Source: The Democratic Alliance
Title: DA: Zille: Address by the leader of the DA, on Workers Day, Port Elizabeth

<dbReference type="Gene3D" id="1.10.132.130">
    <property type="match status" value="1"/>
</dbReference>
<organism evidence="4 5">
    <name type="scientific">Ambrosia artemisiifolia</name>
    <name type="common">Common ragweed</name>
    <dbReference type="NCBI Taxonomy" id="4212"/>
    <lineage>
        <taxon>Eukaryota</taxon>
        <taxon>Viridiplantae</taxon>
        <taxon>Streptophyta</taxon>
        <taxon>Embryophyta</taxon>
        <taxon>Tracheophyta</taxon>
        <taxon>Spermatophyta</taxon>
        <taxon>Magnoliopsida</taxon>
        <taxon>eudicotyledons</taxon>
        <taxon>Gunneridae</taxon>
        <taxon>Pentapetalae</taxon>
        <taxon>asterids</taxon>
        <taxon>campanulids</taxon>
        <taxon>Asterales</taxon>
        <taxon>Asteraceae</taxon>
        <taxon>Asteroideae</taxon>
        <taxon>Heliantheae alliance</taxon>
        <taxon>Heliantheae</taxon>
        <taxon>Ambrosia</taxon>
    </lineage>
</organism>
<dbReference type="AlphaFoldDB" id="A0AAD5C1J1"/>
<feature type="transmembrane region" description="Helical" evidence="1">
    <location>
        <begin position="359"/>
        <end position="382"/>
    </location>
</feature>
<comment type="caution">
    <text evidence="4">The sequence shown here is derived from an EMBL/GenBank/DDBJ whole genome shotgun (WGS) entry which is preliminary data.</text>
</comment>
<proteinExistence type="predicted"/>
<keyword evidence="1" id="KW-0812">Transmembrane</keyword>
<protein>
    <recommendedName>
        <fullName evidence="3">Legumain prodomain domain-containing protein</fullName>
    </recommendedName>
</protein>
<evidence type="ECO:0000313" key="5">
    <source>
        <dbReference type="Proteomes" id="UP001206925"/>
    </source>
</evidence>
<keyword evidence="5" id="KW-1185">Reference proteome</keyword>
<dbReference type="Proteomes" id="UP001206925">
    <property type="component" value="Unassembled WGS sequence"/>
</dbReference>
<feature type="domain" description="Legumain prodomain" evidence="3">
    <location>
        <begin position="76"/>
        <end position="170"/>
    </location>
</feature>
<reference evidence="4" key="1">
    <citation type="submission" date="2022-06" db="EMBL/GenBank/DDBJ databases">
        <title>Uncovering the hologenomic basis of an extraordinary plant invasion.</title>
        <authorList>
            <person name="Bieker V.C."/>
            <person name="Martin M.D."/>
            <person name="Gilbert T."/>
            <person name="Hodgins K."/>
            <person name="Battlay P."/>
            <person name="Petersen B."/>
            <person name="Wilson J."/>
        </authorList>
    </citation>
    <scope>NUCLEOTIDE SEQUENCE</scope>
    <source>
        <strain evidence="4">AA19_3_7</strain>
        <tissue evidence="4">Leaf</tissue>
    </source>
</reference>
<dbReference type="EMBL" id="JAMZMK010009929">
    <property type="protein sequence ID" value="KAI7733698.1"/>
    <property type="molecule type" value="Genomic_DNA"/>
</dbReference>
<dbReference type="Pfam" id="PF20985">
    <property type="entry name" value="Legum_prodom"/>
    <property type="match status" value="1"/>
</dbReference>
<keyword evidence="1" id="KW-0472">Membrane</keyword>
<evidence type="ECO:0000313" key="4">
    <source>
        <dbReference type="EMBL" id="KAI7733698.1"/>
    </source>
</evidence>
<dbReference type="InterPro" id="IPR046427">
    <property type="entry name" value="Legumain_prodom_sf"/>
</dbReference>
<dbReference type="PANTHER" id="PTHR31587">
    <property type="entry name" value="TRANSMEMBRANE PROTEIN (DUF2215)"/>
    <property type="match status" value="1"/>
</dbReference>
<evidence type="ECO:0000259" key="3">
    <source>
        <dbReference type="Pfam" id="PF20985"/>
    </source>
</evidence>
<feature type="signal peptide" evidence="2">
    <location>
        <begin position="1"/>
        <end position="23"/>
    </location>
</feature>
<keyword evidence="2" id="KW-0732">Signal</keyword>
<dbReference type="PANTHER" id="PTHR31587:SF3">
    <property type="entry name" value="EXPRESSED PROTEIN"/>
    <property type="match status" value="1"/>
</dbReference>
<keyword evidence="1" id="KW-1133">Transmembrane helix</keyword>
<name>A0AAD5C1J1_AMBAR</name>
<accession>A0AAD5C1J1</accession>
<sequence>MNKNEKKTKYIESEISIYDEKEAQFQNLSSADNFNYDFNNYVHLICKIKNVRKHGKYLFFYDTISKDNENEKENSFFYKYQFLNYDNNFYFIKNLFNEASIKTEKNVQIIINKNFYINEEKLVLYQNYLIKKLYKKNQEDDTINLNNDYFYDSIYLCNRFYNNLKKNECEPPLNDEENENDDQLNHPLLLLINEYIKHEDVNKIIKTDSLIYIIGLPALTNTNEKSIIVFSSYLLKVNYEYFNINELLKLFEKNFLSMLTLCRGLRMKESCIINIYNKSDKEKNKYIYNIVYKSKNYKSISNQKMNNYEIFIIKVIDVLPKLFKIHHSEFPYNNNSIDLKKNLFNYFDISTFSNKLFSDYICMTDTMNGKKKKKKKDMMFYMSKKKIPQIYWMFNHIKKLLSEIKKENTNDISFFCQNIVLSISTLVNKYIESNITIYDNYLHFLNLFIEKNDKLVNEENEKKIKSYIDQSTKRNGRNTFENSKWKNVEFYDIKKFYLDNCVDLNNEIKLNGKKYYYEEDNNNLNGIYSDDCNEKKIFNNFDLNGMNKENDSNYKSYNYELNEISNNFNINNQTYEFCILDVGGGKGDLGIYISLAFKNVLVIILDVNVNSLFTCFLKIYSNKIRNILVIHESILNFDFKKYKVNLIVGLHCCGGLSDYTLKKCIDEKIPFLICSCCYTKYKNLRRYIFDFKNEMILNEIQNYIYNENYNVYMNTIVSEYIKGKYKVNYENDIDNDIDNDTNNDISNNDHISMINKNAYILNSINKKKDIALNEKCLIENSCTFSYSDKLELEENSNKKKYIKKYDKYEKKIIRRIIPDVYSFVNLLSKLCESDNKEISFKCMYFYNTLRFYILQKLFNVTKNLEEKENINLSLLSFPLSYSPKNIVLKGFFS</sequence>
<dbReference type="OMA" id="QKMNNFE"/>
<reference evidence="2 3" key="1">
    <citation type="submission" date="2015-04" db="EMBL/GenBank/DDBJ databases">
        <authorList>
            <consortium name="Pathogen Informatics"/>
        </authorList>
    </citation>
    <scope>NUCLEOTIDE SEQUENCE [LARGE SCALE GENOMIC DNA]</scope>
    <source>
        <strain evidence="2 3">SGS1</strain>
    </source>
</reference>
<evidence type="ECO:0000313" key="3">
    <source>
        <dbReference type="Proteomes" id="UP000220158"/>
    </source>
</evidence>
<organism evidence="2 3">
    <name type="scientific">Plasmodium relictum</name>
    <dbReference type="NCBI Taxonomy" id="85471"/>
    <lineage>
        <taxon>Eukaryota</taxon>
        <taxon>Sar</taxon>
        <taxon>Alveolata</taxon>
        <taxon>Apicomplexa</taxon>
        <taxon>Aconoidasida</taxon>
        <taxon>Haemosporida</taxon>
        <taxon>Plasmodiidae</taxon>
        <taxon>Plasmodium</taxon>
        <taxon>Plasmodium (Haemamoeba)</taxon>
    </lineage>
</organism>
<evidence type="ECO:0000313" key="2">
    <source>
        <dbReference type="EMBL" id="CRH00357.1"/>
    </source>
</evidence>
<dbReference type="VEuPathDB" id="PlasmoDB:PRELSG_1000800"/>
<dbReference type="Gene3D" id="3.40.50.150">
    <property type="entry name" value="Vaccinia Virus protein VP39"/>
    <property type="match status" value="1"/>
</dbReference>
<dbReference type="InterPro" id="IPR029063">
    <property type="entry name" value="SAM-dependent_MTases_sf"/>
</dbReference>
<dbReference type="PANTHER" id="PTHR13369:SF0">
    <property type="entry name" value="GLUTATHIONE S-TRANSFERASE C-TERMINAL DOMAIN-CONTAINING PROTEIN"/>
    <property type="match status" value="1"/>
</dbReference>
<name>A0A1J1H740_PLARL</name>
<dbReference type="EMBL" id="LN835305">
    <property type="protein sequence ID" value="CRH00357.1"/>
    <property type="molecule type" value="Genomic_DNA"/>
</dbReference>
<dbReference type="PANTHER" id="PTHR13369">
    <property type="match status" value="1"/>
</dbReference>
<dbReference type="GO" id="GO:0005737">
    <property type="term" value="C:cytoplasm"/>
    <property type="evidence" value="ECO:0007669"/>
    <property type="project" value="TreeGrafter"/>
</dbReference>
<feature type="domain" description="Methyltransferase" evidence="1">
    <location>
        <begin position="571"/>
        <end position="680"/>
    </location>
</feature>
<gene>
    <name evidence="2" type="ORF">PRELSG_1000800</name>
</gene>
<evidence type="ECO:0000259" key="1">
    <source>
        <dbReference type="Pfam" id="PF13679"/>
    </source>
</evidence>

Fellow South Africans, Today we celebrate Workers’ Day. We have come a long way since the days of state-sanctioned worker exploitation – our Bill of Rights guarantees workers the rights they were denied under apartheid. And we have travelled a great distance since the days of the colour bar – when the colour of your skin determined what job you were allowed to do. It is now your constitutional right to choose your trade, occupation and profession freely. There is certainly a great deal to celebrate on this Workers’ Day. But, in celebrating the attainment of workers' rights, we must remember those who have never been given the chance to work. We must not forget the plight of the millions of young people that have never had a job. Their struggle is South Africa’s struggle. If we cannot find ways to boost employment we will never become the nation envisaged in the Freedom Charter. A job is the only sustainable way out of poverty. It is a step on the ladder towards dignity and prosperity. That is why job creation is the DA's number one priority. All our policies in the places we govern -- whether it's a province, a city or a town -- are designed to make it easier to get a job and easier to create a job. In a few weeks time, South Africans will vote for the party they wish to govern their local municipality. The choice they make will determine the standards of service delivery they receive over the next five years. This choice will also determine whether jobs will be created where they live. Cities and towns are the engines of a growing economy and job creation. When international companies invest in our towns and cities, they create jobs. When local entrepreneurs start their own businesses, they create jobs. And so we must create conditions that attract investment and jobs wherever we govern. Nobody wants to invest in a place where the administration is corrupt. They want to make sure the money they pay in rates in taxes is ploughed back into service delivery and infrastructure development, not politicians’ pockets. That is why the DA governs transparently. We open up our tender processes so everyone can see who gets what and for what reasons. Where we govern, councillors and officials disclose their financial interests. And nobody wants to invest where there are no basic services or infrastructure. Without electricity, clean water, decent sanitation and well-maintained roads, businesses cannot function and jobs cannot be created. That is why the DA makes sure that people who can afford to pay rates and taxes do pay. We use the money to expand access to basic services, to prevent crime and to maintain and develop infrastructure. And we make sure that the poor have access to free basic services so that they stand a chance of moving off the thr first rung of the poverty ladder. Job creation is not complicated. Just by getting the basics of government right, we can grow our economy and create jobs for hundreds and thousands of people. In Midvaal, where the DA governs, we have created hundreds of permanent jobs by attracting international companies like Heineken and Ferro Rocher. We did it by reducing crime, investing in infrastructure and delivering basic services. And take Cape Town, for example. There we recently won an award from the national government for creating more job opportunities through our expanded public works programme than any other municipality in the country. Last year, the National Treasury praised Cape Town for creating 10,000 permanent jobs and 16,300 temporary jobs -- more than any other metro in the country. In the next financial year, the City of Cape Town will invest R5 million in a programme to assist entrepreneurs and small firms grow their businesses and create jobs. The City is also developing a fibre-optic network to improve the city's broadband infrastructure. And, today, our mayoral candidate Patricia de Lille will announce the details of a City-wide apprenticeship to give on the job training to young jobseekers. There is so much we can do to improve peoples' job prospects. And it starts by getting the basics of government right. So, as we celebrate Workers’ Day, let us be mindful of those who have never had the opportunity to work. And let us remember that the choices we make will determine whether our people can get jobs and overcome poverty in the future.